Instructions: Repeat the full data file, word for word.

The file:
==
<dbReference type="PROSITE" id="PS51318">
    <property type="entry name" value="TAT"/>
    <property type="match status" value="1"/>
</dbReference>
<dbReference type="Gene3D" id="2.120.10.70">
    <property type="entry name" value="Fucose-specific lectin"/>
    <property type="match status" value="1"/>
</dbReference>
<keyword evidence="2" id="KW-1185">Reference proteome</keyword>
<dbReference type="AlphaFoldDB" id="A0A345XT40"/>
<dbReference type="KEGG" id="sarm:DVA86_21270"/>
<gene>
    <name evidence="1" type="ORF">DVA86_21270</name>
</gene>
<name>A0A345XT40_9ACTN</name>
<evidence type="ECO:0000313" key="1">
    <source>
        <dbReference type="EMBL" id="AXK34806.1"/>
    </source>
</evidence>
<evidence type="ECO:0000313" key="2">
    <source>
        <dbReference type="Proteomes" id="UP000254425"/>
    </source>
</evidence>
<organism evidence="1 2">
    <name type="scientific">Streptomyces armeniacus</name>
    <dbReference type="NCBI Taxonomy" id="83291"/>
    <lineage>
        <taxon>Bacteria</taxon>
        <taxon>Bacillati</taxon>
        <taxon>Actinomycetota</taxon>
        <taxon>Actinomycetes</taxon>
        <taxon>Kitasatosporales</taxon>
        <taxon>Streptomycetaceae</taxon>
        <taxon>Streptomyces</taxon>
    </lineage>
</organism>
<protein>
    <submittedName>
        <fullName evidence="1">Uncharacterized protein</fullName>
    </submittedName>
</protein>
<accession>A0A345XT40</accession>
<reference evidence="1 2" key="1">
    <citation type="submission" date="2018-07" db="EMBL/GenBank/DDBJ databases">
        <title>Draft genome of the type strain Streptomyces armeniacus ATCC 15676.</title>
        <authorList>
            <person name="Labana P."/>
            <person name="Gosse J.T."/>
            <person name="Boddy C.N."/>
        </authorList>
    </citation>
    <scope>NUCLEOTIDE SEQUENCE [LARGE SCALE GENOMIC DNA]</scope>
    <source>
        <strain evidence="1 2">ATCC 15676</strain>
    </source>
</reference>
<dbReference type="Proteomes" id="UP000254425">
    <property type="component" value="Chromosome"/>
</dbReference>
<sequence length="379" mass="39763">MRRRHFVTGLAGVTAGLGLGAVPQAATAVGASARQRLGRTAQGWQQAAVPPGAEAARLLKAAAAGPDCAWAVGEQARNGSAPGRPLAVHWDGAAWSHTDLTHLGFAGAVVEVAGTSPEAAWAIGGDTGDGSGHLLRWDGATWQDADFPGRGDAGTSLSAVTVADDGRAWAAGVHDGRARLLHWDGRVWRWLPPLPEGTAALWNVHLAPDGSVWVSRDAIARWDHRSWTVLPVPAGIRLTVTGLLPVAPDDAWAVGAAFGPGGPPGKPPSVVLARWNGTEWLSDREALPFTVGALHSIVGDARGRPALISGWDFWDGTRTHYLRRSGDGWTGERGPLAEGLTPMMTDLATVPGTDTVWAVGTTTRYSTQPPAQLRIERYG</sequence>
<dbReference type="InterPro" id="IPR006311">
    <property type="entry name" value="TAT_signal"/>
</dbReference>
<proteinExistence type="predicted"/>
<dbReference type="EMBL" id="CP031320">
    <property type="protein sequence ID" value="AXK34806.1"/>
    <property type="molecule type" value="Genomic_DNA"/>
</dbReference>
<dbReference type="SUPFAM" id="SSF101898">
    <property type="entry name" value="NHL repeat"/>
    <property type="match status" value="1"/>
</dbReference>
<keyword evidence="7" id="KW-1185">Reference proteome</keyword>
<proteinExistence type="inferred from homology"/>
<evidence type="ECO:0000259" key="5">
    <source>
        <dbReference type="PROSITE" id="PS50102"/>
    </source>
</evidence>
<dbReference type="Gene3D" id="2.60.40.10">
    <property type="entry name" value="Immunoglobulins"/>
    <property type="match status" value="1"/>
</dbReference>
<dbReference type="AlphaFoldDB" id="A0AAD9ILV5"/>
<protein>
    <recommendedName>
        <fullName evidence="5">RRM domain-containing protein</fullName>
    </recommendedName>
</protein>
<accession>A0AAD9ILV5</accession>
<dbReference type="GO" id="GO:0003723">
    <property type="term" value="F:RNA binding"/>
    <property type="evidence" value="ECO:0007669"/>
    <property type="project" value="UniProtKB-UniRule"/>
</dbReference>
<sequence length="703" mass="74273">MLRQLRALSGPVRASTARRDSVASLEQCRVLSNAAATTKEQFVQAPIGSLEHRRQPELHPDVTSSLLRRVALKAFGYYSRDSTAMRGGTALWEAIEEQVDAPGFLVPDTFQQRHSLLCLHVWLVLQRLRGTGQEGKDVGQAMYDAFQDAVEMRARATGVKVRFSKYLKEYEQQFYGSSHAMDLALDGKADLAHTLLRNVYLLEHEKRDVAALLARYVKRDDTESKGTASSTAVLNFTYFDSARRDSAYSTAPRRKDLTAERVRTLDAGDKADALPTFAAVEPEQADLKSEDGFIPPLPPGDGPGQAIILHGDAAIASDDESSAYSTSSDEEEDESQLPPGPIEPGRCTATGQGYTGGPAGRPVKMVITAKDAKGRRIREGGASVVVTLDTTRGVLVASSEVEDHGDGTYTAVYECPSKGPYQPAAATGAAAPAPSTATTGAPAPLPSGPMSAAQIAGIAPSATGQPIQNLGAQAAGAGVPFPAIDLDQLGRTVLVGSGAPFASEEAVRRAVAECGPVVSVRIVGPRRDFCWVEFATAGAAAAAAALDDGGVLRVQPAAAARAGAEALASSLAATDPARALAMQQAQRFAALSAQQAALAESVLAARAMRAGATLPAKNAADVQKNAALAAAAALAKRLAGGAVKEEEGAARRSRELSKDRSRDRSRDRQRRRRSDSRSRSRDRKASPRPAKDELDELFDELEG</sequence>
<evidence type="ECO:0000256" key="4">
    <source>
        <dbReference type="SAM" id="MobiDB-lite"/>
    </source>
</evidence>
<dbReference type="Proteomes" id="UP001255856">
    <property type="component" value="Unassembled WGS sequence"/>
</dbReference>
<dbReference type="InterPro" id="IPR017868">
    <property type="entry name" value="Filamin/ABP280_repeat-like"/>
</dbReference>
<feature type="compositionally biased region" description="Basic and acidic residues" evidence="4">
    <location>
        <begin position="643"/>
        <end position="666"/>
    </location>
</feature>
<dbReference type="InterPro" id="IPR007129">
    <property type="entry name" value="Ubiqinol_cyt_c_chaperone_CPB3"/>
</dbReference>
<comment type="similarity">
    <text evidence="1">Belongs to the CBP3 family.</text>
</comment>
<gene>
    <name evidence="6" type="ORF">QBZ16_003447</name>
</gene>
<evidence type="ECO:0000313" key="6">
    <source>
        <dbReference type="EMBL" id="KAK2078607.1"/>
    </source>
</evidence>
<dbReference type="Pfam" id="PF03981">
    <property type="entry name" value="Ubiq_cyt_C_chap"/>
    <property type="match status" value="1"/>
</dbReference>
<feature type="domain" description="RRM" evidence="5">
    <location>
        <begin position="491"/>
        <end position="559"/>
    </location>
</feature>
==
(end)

<dbReference type="PROSITE" id="PS51318">
    <property type="entry name" value="TAT"/>
    <property type="match status" value="1"/>
</dbReference>
<dbReference type="Gene3D" id="2.120.10.70">
    <property type="entry name" value="Fucose-specific lectin"/>
    <property type="match status" value="1"/>
</dbReference>
<keyword evidence="2" id="KW-1185">Reference proteome</keyword>
<dbReference type="AlphaFoldDB" id="A0A345XT40"/>
<dbReference type="KEGG" id="sarm:DVA86_21270"/>
<gene>
    <name evidence="1" type="ORF">DVA86_21270</name>
</gene>
<name>A0A345XT40_9ACTN</name>
<evidence type="ECO:0000313" key="1">
    <source>
        <dbReference type="EMBL" id="AXK34806.1"/>
    </source>
</evidence>
<evidence type="ECO:0000313" key="2">
    <source>
        <dbReference type="Proteomes" id="UP000254425"/>
    </source>
</evidence>
<organism evidence="1 2">
    <name type="scientific">Streptomyces armeniacus</name>
    <dbReference type="NCBI Taxonomy" id="83291"/>
    <lineage>
        <taxon>Bacteria</taxon>
        <taxon>Bacillati</taxon>
        <taxon>Actinomycetota</taxon>
        <taxon>Actinomycetes</taxon>
        <taxon>Kitasatosporales</taxon>
        <taxon>Streptomycetaceae</taxon>
        <taxon>Streptomyces</taxon>
    </lineage>
</organism>
<protein>
    <submittedName>
        <fullName evidence="1">Uncharacterized protein</fullName>
    </submittedName>
</protein>
<accession>A0A345XT40</accession>
<reference evidence="1 2" key="1">
    <citation type="submission" date="2018-07" db="EMBL/GenBank/DDBJ databases">
        <title>Draft genome of the type strain Streptomyces armeniacus ATCC 15676.</title>
        <authorList>
            <person name="Labana P."/>
            <person name="Gosse J.T."/>
            <person name="Boddy C.N."/>
        </authorList>
    </citation>
    <scope>NUCLEOTIDE SEQUENCE [LARGE SCALE GENOMIC DNA]</scope>
    <source>
        <strain evidence="1 2">ATCC 15676</strain>
    </source>
</reference>
<dbReference type="Proteomes" id="UP000254425">
    <property type="component" value="Chromosome"/>
</dbReference>
<sequence length="379" mass="39763">MRRRHFVTGLAGVTAGLGLGAVPQAATAVGASARQRLGRTAQGWQQAAVPPGAEAARLLKAAAAGPDCAWAVGEQARNGSAPGRPLAVHWDGAAWSHTDLTHLGFAGAVVEVAGTSPEAAWAIGGDTGDGSGHLLRWDGATWQDADFPGRGDAGTSLSAVTVADDGRAWAAGVHDGRARLLHWDGRVWRWLPPLPEGTAALWNVHLAPDGSVWVSRDAIARWDHRSWTVLPVPAGIRLTVTGLLPVAPDDAWAVGAAFGPGGPPGKPPSVVLARWNGTEWLSDREALPFTVGALHSIVGDARGRPALISGWDFWDGTRTHYLRRSGDGWTGERGPLAEGLTPMMTDLATVPGTDTVWAVGTTTRYSTQPPAQLRIERYG</sequence>
<dbReference type="InterPro" id="IPR006311">
    <property type="entry name" value="TAT_signal"/>
</dbReference>
<proteinExistence type="predicted"/>
<dbReference type="EMBL" id="CP031320">
    <property type="protein sequence ID" value="AXK34806.1"/>
    <property type="molecule type" value="Genomic_DNA"/>
</dbReference>
<dbReference type="SUPFAM" id="SSF101898">
    <property type="entry name" value="NHL repeat"/>
    <property type="match status" value="1"/>
</dbReference>
<keyword evidence="7" id="KW-1185">Reference proteome</keyword>
<proteinExistence type="inferred from homology"/>
<evidence type="ECO:0000259" key="5">
    <source>
        <dbReference type="PROSITE" id="PS50102"/>
    </source>
</evidence>
<dbReference type="Gene3D" id="2.60.40.10">
    <property type="entry name" value="Immunoglobulins"/>
    <property type="match status" value="1"/>
</dbReference>
<dbReference type="AlphaFoldDB" id="A0AAD9ILV5"/>
<protein>
    <recommendedName>
        <fullName evidence="5">RRM domain-containing protein</fullName>
    </recommendedName>
</protein>
<accession>A0AAD9ILV5</accession>
<dbReference type="GO" id="GO:0003723">
    <property type="term" value="F:RNA binding"/>
    <property type="evidence" value="ECO:0007669"/>
    <property type="project" value="UniProtKB-UniRule"/>
</dbReference>
<sequence length="703" mass="74273">MLRQLRALSGPVRASTARRDSVASLEQCRVLSNAAATTKEQFVQAPIGSLEHRRQPELHPDVTSSLLRRVALKAFGYYSRDSTAMRGGTALWEAIEEQVDAPGFLVPDTFQQRHSLLCLHVWLVLQRLRGTGQEGKDVGQAMYDAFQDAVEMRARATGVKVRFSKYLKEYEQQFYGSSHAMDLALDGKADLAHTLLRNVYLLEHEKRDVAALLARYVKRDDTESKGTASSTAVLNFTYFDSARRDSAYSTAPRRKDLTAERVRTLDAGDKADALPTFAAVEPEQADLKSEDGFIPPLPPGDGPGQAIILHGDAAIASDDESSAYSTSSDEEEDESQLPPGPIEPGRCTATGQGYTGGPAGRPVKMVITAKDAKGRRIREGGASVVVTLDTTRGVLVASSEVEDHGDGTYTAVYECPSKGPYQPAAATGAAAPAPSTATTGAPAPLPSGPMSAAQIAGIAPSATGQPIQNLGAQAAGAGVPFPAIDLDQLGRTVLVGSGAPFASEEAVRRAVAECGPVVSVRIVGPRRDFCWVEFATAGAAAAAAALDDGGVLRVQPAAAARAGAEALASSLAATDPARALAMQQAQRFAALSAQQAALAESVLAARAMRAGATLPAKNAADVQKNAALAAAAALAKRLAGGAVKEEEGAARRSRELSKDRSRDRSRDRQRRRRSDSRSRSRDRKASPRPAKDELDELFDELEG</sequence>
<evidence type="ECO:0000256" key="4">
    <source>
        <dbReference type="SAM" id="MobiDB-lite"/>
    </source>
</evidence>
<dbReference type="Proteomes" id="UP001255856">
    <property type="component" value="Unassembled WGS sequence"/>
</dbReference>
<dbReference type="InterPro" id="IPR017868">
    <property type="entry name" value="Filamin/ABP280_repeat-like"/>
</dbReference>
<feature type="compositionally biased region" description="Basic and acidic residues" evidence="4">
    <location>
        <begin position="643"/>
        <end position="666"/>
    </location>
</feature>
<dbReference type="InterPro" id="IPR007129">
    <property type="entry name" value="Ubiqinol_cyt_c_chaperone_CPB3"/>
</dbReference>
<comment type="similarity">
    <text evidence="1">Belongs to the CBP3 family.</text>
</comment>
<gene>
    <name evidence="6" type="ORF">QBZ16_003447</name>
</gene>
<evidence type="ECO:0000313" key="6">
    <source>
        <dbReference type="EMBL" id="KAK2078607.1"/>
    </source>
</evidence>
<dbReference type="Pfam" id="PF03981">
    <property type="entry name" value="Ubiq_cyt_C_chap"/>
    <property type="match status" value="1"/>
</dbReference>
<feature type="domain" description="RRM" evidence="5">
    <location>
        <begin position="491"/>
        <end position="559"/>
    </location>
</feature>